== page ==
Intel and AMD stated today that all shipments to Russia and Belarus would be halted due to restrictions imposed by their respective governments. This means that both countries can no longer access the latest technologies in the consumer and data centre (supercomputer, military, and networking) sectors.
Intel has condemned Russia’s invasion of Ukraine and revealed that employee donations and a matching campaign garnered $1.2 million for the relief effort. Intelligence officials are now urging an immediate stop to the conflict and a “quick restoration to peace.” Furthermore, AMD has confirmed that sales and delivery of its products in Belarus and Russia have been halted.
Based on sanctions placed on Russia by the United States and other nations, at this time, AMD is suspending its sales and distribution of our products into Russia and Belarus. It is all AMD products and products we power (PCs, etc.) in Russia and Belarus.”
These declarations come just a few days after the first reports of a supply embargo surfaced. According to an initial report from the Russian news agency RBC, the shipping of AMD and Intel processors has been halted. The magazine was unable to confirm this information with Intel at the time, and neither business issued a public remark.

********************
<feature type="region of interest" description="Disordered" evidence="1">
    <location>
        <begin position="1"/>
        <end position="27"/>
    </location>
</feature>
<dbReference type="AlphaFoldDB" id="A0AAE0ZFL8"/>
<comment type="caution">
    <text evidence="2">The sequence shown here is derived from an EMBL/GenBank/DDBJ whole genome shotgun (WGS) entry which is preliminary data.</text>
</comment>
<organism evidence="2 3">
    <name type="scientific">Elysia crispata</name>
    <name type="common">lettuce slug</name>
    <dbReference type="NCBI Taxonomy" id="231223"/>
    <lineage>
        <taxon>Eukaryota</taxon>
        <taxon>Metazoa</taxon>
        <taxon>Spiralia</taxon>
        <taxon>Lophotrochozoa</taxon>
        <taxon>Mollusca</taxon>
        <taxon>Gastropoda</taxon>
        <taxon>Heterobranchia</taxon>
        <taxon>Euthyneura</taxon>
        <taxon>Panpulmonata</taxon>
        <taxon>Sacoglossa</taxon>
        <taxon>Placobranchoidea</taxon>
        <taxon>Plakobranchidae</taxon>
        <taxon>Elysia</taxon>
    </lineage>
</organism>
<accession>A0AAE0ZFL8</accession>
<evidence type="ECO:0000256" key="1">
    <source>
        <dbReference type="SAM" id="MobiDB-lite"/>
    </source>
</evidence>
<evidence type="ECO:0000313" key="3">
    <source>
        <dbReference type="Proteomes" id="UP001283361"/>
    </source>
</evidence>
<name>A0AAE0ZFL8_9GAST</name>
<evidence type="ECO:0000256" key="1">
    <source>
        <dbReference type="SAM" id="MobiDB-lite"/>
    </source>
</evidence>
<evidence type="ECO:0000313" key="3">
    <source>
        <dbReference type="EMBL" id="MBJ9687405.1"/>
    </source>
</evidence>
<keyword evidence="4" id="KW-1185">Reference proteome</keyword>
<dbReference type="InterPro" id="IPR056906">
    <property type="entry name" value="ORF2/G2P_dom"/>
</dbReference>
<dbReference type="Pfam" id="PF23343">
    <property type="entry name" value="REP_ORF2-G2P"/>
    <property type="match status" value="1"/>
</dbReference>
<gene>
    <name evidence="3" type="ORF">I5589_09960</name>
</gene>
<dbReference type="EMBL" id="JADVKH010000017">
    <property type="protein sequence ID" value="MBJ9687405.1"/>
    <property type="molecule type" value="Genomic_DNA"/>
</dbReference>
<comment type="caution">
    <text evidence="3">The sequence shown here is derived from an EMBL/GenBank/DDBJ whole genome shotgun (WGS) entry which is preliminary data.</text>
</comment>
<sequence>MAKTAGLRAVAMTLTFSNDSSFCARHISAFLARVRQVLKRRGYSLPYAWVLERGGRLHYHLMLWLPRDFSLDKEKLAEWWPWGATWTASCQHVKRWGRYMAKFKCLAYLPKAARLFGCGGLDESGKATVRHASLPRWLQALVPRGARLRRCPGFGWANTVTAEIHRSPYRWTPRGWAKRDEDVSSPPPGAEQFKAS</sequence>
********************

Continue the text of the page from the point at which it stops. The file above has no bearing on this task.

A representative of the Association of Russian Developers and Manufacturers of Electronics (ARPE) confirmed the suspension of deliveries of Intel and AMD products. And the representative of Intel in Russia did not directly answer whether the company stopped the supply of processors.
According to Tom’s Hardware, the prohibition should have little effect on global sales because the Russian government accounts for barely 0.1 per cent of international shipments. However, the shipment prohibition is expected to extend to other items as well, as TSMC, the world’s largest semiconductor maker, is said to be abiding by the penalties. This means that the Baikal chip, developed in-house and manufactured by TSMC, will not be transported to Russia.